Sparkle Power SPI220LE 80 Plus FlexATX PSU

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MP3 SOUND RECORDINGS

Each of these recording start with 6~10 seconds of silence to let you hear the ambient sound of the room, followed by 10 seconds of the product's noise.

  • Sparkle Power SPI220LE at 40W output, 20 dBA@1m: One meter
  • Sparkle Power SPI220LE at 65W output, 21 dBA@1m: One meter
  • Sparkle Power SPI220LE at 90W output, 24 dBA@1m: One meter

Sound Recordings of PSU Comparatives

HOW TO LISTEN & COMPARE

These recordings were made with a high resolution, studio quality, digital recording system, then converted to LAME 128kbps encoded MP3s. We've listened long and hard to ensure there is no audible degradation from the original WAV files to these MP3s. They represent a quick snapshot of what we heard during the review. Two recordings of each noise level were made, one from a distance of one meter, and another from one foot away.

The one meter recording is intended to give you an idea of how the subject of this review sound in actual use — one meter is a reasonable typical distance between a computer or computer component and your ear. The recording contains stretches of ambient noise that you can use to judge the relative loudness of the subject. For best results, set your volume control so that the ambient noise is just barely audible. Be aware that very quiet subjects may not be audible — if we couldn't hear it from one meter, chances are we couldn't record it either!

The one foot recording is designed to bring out the fine details of the noise. Use this recording with caution! Although more detailed, it may not represent how the subject sounds in actual use. It is best to listen to this recording after you have listened to the one meter recording.

More details about how we make these recordings can be found in our short article: Audio Recording Methods Revised.

CONCLUSIONS

The Sparkle Power SPI220LE is the lowest capacity 80 Plus approved power supply we've tested thus far. Our sample meets the 80 Plus requirements, and it is 80% efficient even down to very low 40W load, which is better than almost all other PSUs.

Other parameters such as voltage regulation, power factor, ripple and low load performance were all fine. The low weight and small size adds one additional benefit: All things being equal, an electronic device with lower mass and size generally requires less energy and material resources to manufacture than a larger, heavier device. As 75% of the environmental impact of a PC (and hence its components) occurs during manufacturing and distribution before the user ever turns it on, this environmental benefit is probably more significant than higher efficiency. The SPI220LE is a decent all-in-one alternative to the more complex, multi-part picoPSU in terms of energy efficiency. The noise character precludes it from being viable for real quiet PC fans, however.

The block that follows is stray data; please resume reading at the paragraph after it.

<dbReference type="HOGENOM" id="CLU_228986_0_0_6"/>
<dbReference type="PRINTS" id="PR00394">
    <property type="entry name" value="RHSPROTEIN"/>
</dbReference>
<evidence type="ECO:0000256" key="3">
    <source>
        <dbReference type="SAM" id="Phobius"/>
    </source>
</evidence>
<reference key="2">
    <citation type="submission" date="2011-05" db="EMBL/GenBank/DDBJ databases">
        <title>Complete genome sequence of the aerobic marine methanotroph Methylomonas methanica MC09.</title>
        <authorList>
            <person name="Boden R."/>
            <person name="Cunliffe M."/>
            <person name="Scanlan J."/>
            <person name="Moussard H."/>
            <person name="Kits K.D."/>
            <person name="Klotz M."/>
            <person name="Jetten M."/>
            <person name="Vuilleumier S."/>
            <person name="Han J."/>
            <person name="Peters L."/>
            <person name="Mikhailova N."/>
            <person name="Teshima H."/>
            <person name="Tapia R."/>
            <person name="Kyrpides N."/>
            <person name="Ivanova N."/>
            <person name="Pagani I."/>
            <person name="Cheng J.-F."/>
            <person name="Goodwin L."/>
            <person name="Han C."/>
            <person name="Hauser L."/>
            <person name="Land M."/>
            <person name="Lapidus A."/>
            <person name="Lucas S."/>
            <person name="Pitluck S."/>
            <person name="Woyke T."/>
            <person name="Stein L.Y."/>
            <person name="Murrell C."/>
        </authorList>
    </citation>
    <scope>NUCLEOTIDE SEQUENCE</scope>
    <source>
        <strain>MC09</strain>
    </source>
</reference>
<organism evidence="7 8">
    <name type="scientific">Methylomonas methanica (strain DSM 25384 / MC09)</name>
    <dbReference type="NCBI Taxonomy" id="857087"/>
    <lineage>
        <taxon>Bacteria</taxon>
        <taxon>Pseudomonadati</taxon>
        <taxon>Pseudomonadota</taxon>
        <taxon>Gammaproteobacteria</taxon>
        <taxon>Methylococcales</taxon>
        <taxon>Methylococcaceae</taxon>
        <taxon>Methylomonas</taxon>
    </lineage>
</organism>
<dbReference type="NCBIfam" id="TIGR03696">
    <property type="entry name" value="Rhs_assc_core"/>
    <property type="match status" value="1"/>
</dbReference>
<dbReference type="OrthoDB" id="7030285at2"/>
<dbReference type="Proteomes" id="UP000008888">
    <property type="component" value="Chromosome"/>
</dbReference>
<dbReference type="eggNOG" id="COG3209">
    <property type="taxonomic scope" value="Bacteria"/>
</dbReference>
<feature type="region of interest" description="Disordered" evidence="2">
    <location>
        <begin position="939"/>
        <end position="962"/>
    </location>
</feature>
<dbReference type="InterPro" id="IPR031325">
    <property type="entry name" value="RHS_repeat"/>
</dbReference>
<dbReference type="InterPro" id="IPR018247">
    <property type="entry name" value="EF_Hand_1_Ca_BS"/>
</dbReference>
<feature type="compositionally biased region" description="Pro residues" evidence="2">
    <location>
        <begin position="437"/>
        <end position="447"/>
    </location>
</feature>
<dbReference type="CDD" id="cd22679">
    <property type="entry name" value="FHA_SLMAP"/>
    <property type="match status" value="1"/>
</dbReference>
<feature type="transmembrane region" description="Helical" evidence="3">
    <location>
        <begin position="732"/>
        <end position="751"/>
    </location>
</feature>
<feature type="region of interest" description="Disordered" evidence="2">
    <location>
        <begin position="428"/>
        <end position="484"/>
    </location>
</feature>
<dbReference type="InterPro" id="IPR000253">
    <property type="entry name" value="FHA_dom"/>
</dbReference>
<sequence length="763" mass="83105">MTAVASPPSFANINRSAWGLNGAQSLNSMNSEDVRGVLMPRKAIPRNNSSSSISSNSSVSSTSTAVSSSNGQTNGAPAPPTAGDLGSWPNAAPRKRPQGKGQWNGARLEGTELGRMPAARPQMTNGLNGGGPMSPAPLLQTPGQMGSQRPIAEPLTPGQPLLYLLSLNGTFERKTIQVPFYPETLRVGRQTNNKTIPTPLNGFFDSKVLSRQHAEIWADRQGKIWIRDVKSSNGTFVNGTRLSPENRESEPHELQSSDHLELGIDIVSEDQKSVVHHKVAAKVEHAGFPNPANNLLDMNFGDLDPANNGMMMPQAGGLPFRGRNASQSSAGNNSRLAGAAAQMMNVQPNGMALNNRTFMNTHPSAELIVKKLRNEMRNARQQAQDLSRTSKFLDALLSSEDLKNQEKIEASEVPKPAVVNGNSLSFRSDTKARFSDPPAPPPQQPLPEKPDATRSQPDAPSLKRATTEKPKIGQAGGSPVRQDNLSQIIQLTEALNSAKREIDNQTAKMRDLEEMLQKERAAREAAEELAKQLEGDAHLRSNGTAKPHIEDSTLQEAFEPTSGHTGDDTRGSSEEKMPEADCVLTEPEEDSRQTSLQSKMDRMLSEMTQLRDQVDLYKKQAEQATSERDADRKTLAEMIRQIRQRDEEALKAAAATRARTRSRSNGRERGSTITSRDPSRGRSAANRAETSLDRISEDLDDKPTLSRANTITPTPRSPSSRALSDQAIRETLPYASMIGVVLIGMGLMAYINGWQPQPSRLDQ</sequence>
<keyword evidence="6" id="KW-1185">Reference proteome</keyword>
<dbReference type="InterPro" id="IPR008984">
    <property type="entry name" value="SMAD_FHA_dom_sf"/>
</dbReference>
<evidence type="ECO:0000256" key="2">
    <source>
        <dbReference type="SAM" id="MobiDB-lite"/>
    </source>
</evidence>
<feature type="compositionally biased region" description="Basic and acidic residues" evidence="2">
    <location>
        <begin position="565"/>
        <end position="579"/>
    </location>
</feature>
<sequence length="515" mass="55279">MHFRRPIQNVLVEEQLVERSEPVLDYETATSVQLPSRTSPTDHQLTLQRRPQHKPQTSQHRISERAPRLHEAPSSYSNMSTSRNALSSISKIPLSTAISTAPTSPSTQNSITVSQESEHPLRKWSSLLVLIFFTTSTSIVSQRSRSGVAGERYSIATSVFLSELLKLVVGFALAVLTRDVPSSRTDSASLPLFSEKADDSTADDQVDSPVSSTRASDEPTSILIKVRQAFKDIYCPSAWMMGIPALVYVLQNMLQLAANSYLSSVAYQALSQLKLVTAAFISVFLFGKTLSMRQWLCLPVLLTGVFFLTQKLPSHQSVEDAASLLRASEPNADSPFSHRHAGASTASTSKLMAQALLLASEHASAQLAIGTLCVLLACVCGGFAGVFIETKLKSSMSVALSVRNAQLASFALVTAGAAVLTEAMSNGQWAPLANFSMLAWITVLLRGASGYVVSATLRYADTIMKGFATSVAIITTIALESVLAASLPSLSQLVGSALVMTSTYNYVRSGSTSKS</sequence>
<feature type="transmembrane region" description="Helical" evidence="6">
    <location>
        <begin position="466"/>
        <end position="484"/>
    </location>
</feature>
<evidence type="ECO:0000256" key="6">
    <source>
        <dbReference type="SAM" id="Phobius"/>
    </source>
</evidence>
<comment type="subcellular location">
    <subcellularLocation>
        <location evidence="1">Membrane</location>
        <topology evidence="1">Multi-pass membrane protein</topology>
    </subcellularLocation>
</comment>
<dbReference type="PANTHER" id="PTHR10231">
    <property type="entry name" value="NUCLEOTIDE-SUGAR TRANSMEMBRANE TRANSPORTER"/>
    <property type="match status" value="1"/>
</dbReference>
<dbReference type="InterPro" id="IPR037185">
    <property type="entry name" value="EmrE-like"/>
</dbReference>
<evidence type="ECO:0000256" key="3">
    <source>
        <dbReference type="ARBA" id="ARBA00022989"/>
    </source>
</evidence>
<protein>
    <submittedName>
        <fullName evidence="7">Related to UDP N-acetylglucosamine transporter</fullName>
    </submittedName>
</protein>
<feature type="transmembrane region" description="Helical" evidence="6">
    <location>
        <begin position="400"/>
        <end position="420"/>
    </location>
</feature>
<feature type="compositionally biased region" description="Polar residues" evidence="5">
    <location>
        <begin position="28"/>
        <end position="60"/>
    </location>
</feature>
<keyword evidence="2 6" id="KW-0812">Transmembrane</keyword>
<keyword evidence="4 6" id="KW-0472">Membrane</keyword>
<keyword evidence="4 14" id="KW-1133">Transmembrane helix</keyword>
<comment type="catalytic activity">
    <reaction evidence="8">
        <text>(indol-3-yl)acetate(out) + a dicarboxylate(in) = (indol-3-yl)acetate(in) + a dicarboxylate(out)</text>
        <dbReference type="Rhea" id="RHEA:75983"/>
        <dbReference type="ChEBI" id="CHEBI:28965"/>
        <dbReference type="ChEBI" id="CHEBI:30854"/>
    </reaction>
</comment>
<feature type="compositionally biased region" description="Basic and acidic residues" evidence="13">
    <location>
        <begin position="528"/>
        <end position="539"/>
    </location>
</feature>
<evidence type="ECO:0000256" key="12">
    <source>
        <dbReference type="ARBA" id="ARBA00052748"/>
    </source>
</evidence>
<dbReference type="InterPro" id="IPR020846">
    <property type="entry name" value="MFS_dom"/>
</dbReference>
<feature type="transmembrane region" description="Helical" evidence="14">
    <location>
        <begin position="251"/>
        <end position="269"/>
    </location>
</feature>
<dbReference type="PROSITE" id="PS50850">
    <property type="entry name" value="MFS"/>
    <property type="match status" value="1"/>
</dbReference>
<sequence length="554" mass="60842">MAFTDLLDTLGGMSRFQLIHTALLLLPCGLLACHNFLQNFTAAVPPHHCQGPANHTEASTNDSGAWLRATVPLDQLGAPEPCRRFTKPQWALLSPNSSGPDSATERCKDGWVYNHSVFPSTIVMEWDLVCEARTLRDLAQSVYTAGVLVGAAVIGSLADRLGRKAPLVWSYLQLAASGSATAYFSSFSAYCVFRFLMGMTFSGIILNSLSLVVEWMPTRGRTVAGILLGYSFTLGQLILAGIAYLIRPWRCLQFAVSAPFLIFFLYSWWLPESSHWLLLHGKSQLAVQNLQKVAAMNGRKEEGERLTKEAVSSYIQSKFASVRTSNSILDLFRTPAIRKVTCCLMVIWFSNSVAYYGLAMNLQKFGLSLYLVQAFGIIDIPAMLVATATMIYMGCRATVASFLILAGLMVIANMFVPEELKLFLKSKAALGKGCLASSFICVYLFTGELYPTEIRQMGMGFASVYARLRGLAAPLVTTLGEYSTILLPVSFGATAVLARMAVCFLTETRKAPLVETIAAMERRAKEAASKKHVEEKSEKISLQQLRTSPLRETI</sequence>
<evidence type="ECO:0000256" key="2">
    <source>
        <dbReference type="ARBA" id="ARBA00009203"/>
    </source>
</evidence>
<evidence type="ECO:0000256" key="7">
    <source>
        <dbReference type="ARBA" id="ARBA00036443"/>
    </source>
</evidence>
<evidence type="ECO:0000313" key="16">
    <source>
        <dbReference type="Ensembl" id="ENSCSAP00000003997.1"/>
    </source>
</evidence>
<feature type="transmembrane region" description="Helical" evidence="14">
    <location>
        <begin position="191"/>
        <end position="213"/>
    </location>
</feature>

The small size of the Sparkle carries a stiff price for silent PC enthusiasts: A very small fan that cannot stay quiet once it spins up, along with a fan controller that's far too quick to make changes to fan speed. While the overall "loudness level" or SPL is modest, the quality of that noise is poor, being quite annoying the moment it spins up. This seems almost unavoidable in the form factor used; if a 40mm fan must be used, we see no way the power supply can be made significantly quieter. Such a small fan must spin at high speed to effect any real cooling in such tight quarters as found in the SPI220LE. We'd like to be proven wrong; perhaps there is a 40x15mm fan somewhere out there that can move enough air without the objectionable noise quality of this Delta. Still, for those who are not addicted to the concept of a silent computer, the noise of this PSU is probably not unacceptable, especially if it can be kept cool with good case airflow.

It must be admitted that as output power drops, the effect of improvements in efficiency becomes increasingly trivial. At 100W load, the difference between 80% and 65% efficiency is 29W, which most people would be happy to save. At 50W load the same efficiency difference translates to 14.5W, still not insignificant. At 20W load, where the SPI220E's efficiency was 73%, its advantage over the Corsair VX450's 61% efficiency was just 5.4W at the AC outlet. Some would say this difference is still worth seeking out, especially for a low power system that's meant to stay on most of the time. Others might shrug and say, at this point, other differences between the power supplies take precedence.

We applaud SPI's effort to offer an 80 Plus approved power supply with such a low rated power. It's nice to see any counterpoint to the kilowatt PSUs being churned out on the insane end of the market. We'd be even more delighted if the unit came reconfigured in a form factor such as ATX12V or SFX12V that would allow the use of at least an 80x25mm size fan... along with a better behaved thermal fan controller. (We hope SPI takes our hint!)

Much thanks to Sparkle Power International for this review sample.

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SPCR Articles of Related Interest:
Power Supply Fundamentals
Recommended Power Supplies
Power Distribution within Six PCs
SPCR PSU Test Rig V.4
Corsair VX450W
Seasonic SS-300SFD 80 Plus: Little Big PSU

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